Beyond economic interests, the region's sympathies are simplified by religious considerations. Al-Qaeda and the Taliban are Islamic fundamentalists, and the anti-terror Coalition is, essentially, a Western Christian force widely perceived as anti-Islam. The brutal Soviet occupation of Afghanistan is still very clear in recent memory, and the Taliban and al-Qaeda (with American weapons and assistance) became heroic freedom-fighters against the Soviets.

Last Friday, a pilotless American drone plane attacked the Pakistani town of Damadola with missiles, killing about thirteen Pakistani civilians, in an effort to assassinate Ayman al-Zawahiri, al-Qaeda's second-in-command after Osama bin Ladin. (al-Zawahiri seems not to have been there, or seems to have escaped unharmed.) The attack may have been a serious political miscalculation, and may lead to a serious setback: The loss of the government of Pakistan as a strong American ally in the war on terror.

Secretary Rice's words from December echo: "The US has respected -- and will continue to respect -- the sovereignty of other countries."


Monday 16 January 2006

Musharraf's al-Qaeda
hunt crisis

By Zaffar Abbas
BBC correspondent, Islamabad

The American missile strike that killed many civilians in a Pakistani border village is the latest in a series of failed attempts by the US intelligence and military to eliminate al-Qaeda's top two men.

The attack destroyed three houses in Bajaur agency near the Afghan border -- with or without the knowledge of Islamabad.

It has strengthened the widely-held view in Pakistan that in their sheer desperation to hunt down Osama Bin Laden and Ayman al-Zawahiri the Americans have decided not to care about collateral damage.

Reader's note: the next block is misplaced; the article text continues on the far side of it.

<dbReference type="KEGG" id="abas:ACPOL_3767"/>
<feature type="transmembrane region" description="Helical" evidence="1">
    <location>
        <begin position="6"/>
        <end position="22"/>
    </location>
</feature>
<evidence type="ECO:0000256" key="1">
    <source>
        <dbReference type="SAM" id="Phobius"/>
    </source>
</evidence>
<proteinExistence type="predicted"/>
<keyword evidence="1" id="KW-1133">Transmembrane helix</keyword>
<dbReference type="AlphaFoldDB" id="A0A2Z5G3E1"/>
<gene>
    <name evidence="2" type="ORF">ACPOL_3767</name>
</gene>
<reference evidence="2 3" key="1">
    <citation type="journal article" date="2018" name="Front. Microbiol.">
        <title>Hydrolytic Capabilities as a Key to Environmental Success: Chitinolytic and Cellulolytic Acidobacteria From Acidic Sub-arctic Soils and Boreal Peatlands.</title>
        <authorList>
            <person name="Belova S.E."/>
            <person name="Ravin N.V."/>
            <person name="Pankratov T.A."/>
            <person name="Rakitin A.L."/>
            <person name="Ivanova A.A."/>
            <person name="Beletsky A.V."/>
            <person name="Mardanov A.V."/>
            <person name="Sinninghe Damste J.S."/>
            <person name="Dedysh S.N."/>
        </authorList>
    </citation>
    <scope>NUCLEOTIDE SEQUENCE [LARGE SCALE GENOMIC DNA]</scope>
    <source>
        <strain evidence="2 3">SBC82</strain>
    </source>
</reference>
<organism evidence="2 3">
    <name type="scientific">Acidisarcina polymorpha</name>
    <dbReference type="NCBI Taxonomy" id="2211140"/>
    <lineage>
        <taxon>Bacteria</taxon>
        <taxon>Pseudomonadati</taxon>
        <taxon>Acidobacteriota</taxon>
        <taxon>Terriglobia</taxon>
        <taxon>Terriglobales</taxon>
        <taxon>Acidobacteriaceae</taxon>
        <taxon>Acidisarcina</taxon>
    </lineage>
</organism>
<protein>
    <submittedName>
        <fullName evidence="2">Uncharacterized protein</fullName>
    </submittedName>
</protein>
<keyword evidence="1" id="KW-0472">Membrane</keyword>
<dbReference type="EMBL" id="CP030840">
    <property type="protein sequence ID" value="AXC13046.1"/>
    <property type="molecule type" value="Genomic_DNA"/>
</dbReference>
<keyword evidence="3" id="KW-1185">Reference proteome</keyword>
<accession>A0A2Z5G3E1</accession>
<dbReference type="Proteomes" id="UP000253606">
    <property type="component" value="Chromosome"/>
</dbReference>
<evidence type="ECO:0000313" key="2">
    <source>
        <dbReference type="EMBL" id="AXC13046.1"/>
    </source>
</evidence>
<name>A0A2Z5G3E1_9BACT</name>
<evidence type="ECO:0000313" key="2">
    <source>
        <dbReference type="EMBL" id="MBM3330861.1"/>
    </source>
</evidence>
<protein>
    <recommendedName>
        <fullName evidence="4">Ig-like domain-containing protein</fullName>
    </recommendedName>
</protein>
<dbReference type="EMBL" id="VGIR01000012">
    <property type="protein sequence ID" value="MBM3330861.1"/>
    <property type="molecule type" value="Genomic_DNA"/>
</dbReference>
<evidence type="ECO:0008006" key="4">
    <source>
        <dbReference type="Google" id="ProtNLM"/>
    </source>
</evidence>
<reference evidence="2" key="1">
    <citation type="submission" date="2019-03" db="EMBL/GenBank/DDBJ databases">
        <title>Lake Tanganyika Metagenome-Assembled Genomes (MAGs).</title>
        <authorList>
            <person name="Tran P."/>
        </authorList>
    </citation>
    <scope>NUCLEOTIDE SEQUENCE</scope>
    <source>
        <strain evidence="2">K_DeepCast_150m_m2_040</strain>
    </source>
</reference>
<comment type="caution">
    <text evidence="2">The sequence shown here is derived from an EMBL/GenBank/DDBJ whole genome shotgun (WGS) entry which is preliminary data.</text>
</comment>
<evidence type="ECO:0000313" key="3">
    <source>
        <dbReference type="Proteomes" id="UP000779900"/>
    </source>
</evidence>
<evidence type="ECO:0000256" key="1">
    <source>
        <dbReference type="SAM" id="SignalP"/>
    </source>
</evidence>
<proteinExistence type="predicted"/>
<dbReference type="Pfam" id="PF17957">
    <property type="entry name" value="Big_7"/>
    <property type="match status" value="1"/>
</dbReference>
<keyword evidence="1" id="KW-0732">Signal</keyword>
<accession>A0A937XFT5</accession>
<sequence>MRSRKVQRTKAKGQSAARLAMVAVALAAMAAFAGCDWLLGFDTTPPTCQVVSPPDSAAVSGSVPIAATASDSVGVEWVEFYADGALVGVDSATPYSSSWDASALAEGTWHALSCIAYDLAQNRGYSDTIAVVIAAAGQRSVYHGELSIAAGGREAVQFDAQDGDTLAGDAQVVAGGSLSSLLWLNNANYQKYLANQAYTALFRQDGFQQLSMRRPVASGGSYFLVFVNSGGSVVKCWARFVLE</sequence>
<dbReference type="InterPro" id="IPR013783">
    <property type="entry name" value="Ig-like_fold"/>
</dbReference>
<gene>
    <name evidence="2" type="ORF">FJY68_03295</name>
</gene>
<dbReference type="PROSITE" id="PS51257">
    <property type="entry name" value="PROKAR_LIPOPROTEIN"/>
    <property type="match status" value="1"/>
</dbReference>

It's a marked departure from the policy of a few years ago when the fear of civilian deaths discouraged the Americans from bombing suspected Bin Laden hideouts in and around the tribal region.

And the new policy certainly means more trouble for Pakistan's military ruler, Gen Pervez Musharraf, who is already perceived by many to be surviving mainly on American life-support.

Taleban sympathy

The first indication of trouble came when a couple of pro-government groups joined protest demonstrations to condemn the missile attack on the village of Damadola.

The missile attack raises new questions, both about US tactics and possible al-Qaeda related activity

Countrywide rallies were as vociferous in their condemnation of the American action as they were of the failure of the Pakistani authorities to prevent it.

And, as expected, the criticism of Pakistan's military ruler was not restricted just to the single issue of Friday's missile attack.

He was accused of everything under the sun. In some cases there were also demands for him to step down.

Much of the fuel for this latest wave of protests was provided by the lack of official details, the friction the incident caused between the American and Pakistani authorities and the mystery that surrounds the place and the people that came under attack.

Although the Bajaur tribal agency doesn't have much history of al-Qaeda-linked activities, it has long been regarded as an area where pro-Taleban elements dominate local politics.

Hundreds of local tribesmen joined a force to fight a so-called jihad (holy war) to defend Afghanistan's Islamic status after the US-led military invasion in 2001.

Damadola first attracted the media's attention early last year when the Pakistani security forces raided the house of a firebrand cleric, Maulana Faqir Mohammed, and arrested an Uzbek militant hiding there.

This was the first clear indication that some local tribesmen may have links with foreign militants, possibly with al-Qaeda.

'Serious mistake'

The missile attack raises new questions, both about US tactics and possible al-Qaeda related activity.

Locals are angry at the strike